Drugs and Money: Laundering Latin America's Cocaine Dollars

By Robert E. Grosse | Go to book overview

Chapter 11

Retail Money Laundries, 1990–95

This chapter describes a number of retail-level money laundering ventures in the United States. The point is to demonstrate the many kinds of schemes used to carry out the laundering process of the initial cash generated by street sales of cocaine and other drugs. More than anything else, the set of examples offered here points out the wide variety of businesses used to launder drug money and the ways in which they relate to the banking system, through which most of the drug proceeds ultimately pass.


THE EXPORT/IMPORT COMPANY1

In 1990, a small export/import company near the Miami airport was investigated because government agents had tailed couriers carrying large quantities of drug cash to this destination. The situation was obviously suspicious for this reason, and it was especially interesting as a case in which the company was participating in the Colombian black market in foreign exchange.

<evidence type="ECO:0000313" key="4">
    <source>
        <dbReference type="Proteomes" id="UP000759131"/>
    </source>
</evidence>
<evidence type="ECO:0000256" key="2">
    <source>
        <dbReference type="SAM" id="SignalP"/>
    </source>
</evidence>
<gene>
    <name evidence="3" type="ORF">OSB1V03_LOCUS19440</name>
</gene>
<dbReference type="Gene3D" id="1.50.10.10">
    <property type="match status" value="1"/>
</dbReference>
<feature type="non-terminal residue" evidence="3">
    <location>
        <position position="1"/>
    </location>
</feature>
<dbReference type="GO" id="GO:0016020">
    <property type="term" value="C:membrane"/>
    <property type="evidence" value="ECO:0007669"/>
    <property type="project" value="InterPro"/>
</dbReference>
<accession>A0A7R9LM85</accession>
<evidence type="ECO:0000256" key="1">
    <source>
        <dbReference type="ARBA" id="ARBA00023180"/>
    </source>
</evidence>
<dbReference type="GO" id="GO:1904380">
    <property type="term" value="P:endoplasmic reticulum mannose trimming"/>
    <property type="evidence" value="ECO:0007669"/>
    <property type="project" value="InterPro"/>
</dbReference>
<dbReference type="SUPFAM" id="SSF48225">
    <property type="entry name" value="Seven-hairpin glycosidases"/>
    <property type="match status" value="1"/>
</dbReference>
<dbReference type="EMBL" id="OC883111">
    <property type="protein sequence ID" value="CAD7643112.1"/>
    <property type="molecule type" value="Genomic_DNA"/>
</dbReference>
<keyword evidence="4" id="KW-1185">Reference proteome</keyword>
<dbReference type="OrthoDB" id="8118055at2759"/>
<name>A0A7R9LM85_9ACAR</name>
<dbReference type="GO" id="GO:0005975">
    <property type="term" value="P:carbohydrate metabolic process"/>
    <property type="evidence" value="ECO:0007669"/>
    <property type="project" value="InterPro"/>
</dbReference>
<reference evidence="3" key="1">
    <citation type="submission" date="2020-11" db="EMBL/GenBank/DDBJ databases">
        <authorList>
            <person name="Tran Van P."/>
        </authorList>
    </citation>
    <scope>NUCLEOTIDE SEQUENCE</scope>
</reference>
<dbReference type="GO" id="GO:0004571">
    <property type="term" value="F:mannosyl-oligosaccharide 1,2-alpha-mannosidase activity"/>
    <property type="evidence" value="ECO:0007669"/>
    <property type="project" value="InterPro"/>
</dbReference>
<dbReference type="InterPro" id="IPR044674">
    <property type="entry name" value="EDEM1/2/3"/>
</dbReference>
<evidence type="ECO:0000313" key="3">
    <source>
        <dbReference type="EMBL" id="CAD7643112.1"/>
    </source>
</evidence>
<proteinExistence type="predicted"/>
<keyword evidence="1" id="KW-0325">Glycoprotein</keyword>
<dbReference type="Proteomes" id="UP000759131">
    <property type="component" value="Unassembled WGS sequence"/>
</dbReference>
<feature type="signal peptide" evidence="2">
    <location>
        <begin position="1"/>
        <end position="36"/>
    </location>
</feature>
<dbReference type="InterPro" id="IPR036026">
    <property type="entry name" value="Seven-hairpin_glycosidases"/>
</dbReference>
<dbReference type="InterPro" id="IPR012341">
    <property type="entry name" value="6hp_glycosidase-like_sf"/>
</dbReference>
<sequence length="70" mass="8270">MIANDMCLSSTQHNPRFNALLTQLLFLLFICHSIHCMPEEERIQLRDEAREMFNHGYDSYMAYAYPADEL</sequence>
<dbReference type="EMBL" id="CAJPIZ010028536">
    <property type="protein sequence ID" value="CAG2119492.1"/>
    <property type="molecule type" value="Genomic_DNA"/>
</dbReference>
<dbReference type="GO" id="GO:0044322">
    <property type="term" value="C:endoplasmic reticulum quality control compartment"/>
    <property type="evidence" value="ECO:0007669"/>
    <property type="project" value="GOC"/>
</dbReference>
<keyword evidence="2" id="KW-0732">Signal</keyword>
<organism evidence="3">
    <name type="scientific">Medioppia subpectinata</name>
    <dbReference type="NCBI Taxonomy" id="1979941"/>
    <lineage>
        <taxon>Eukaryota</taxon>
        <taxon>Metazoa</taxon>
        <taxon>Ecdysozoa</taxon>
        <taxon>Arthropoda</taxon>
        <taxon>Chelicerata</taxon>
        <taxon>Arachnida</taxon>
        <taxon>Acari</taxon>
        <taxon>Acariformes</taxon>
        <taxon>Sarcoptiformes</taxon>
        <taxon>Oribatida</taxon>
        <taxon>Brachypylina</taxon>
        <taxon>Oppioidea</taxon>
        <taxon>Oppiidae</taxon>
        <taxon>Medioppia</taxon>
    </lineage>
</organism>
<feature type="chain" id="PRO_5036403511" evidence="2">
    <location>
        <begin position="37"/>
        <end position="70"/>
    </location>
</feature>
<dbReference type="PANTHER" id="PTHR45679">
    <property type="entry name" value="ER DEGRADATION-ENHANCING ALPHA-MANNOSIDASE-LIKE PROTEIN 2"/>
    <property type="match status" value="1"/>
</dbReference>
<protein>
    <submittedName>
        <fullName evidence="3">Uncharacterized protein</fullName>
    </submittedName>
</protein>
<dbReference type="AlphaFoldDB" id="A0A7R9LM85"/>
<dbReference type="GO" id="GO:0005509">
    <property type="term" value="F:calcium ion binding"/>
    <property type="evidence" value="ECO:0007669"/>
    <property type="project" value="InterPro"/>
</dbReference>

The company, MAC Imports, run by Patricia Saucedo, was receiving hundreds of thousands of dollars in cash on at least a weekly basis, and it was using some of these funds to pay for export shipments to Colombian clients. MAC Imports would arrange with Colombian businesspeople to buy goods such as machine parts, tractors, motors, and other equipment. The businesspeople would pay via black market transactions in which they delivered pesos to black market dealers in Colombia, and the black market dealers arranged to have dollars delivered to MAC Imports in Miami. The Colombian businesspeople did not necessarily know that they were buying drug dollars, but they did know that they were illegally buying dollars outside of the government-controlled exchange system of Colombia.

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